E-monograph Series. No. 27

The S. Omobono Sanctuary in Rome: Assessing eighty years of fieldwork and exploring perspectives for the future

N. Terrenato 1, P. Brocato 2, G. Caruso 3, A.M. Ramieri 3, H.W. Becker 4, I. Cangemi 5, G. Mantiloni and C. Regoli6

1. Department of Classical Studies, University of Michigan. Email: terrenat@umich.edu
2. Dipartimento di Archeologia e Storia delle Arti, Università della Calabria. Email: paolo.brocato@tin.it
3. Sovraintendenza ai Beni Culturali di Roma Capitale
4. Department of Classics, Davidson College
5. Interdepartmental Program in Classical Art and Archaeology, University of Michigan
6. Università di Roma 'La Sapienza'

Cite this as: Terrenato, N., Brocato, P., Caruso, G., Ramieri, A.M., Becker, H.W., Cangemi, I., Mantiloni, G. and Regoli, C. 2012 The S. Omobono Sanctuary in Rome: Assessing eighty years of fieldwork and exploring perspectives for the future, Internet Archaeology 31. https://doi.org/10.11141/ia.31.1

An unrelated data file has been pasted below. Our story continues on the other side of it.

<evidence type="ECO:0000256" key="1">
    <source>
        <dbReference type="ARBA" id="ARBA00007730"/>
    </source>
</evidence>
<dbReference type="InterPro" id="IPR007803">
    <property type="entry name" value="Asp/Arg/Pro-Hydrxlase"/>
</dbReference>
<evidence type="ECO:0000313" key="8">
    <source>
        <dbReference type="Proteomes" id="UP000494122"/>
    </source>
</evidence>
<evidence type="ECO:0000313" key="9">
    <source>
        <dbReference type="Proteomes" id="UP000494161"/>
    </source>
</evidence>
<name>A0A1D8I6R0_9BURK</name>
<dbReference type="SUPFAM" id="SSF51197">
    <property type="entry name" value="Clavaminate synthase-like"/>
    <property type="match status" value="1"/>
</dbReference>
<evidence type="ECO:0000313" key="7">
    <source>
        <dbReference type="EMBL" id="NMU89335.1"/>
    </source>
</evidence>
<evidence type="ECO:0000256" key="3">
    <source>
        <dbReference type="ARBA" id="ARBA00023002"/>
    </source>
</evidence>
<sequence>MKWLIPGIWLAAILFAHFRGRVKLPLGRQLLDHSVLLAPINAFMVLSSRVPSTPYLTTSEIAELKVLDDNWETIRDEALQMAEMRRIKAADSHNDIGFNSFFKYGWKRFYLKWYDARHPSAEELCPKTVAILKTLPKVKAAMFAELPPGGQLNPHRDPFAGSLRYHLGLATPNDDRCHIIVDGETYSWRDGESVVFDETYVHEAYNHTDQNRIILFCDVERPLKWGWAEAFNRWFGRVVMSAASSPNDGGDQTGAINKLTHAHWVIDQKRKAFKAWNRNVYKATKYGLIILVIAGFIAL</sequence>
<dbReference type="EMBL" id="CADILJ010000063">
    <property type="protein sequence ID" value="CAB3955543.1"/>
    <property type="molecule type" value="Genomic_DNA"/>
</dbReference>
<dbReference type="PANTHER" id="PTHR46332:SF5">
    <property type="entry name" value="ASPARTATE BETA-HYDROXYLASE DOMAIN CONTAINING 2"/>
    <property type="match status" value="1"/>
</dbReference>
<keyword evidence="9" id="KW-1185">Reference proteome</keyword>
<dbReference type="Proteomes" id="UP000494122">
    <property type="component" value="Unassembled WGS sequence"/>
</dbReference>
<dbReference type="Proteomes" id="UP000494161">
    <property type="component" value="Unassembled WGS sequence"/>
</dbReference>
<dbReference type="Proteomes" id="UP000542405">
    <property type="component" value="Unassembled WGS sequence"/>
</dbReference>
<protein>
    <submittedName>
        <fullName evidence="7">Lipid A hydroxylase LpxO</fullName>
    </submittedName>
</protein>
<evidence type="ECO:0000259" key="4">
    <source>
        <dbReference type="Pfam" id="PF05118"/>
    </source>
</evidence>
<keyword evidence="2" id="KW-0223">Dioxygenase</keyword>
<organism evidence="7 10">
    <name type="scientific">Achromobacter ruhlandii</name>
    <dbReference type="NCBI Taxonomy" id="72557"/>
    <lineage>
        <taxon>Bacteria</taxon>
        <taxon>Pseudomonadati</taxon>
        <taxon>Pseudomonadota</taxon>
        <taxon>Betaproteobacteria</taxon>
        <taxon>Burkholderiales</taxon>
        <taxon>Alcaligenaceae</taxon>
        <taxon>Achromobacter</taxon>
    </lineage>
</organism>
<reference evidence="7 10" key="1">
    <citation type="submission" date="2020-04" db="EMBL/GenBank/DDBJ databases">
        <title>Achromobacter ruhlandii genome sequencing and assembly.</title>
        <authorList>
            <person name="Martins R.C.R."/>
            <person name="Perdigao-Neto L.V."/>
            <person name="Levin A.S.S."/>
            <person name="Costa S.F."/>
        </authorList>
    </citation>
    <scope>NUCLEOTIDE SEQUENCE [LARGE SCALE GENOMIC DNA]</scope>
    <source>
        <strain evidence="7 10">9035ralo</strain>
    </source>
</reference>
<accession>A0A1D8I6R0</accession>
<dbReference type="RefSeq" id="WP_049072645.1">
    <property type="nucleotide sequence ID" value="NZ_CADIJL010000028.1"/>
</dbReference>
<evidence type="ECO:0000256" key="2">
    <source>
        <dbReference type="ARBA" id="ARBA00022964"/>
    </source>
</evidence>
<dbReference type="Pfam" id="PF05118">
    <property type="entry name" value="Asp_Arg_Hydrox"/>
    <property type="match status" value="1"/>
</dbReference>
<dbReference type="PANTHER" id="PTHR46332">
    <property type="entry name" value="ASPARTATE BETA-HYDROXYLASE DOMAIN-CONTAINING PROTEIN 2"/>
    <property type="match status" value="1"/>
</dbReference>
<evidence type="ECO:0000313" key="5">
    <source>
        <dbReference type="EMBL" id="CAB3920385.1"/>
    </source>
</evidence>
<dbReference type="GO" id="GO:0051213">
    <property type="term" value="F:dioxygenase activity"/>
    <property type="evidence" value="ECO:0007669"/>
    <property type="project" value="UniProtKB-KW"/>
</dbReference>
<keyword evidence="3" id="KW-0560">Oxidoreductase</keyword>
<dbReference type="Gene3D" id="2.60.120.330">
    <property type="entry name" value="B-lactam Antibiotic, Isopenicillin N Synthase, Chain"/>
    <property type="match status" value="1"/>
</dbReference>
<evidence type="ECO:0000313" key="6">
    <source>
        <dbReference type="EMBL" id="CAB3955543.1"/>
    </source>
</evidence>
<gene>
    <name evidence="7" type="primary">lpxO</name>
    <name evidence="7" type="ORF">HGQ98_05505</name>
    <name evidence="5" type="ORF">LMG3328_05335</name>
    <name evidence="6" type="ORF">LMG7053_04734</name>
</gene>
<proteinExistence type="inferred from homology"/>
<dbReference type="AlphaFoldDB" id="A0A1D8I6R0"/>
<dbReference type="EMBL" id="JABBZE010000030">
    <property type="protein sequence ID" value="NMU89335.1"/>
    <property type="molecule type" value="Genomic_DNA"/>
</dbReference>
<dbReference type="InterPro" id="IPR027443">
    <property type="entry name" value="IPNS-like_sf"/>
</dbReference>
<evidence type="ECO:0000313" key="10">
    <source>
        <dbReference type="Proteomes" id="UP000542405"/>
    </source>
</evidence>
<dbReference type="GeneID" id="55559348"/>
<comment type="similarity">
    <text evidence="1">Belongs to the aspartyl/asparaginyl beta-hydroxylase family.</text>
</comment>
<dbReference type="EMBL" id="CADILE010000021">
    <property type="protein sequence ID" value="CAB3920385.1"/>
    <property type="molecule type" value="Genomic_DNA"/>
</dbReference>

This article presents the preliminary results of a new research and fieldwork project on the site of S. Omobono in the area of the river harbour of Rome. At S. Omobono, a series of excavation campaigns between the 1930s and the 1990s partially exposed a sequence of major cult buildings dating between the 6th century BCE and the 2nd century CE. Important architectural pieces, inscriptions and imported Greek wares found at the site have attracted a lot of attention and have spurred intense debates, but the basic archaeological data were never processed or published in full. Massive amounts of archival material (journals, drawings, photographs) and of artefacts have never been related to the phasing and interpretation of the sanctuary.

Figure 1

Figure 1: View of the site of S. Omobono (S. Omobono Project)

A new project aims at a full reconsideration of the entire body of evidence, aided by new hypothesis-driven excavations. This article takes stock of the overall situation, critically collates a large portion of the available evidence and outlines a new research agenda for the project. Crucial archival documents, such as the detailed plan of the site, are published at high resolution for the first time, providing all the essential information to open a new phase of the debate on this fascinating archaeological context.

This article was made available as Open Access with the support of the University of Michigan COPE Fund and the Department of Classical Studies at the University of Michigan.


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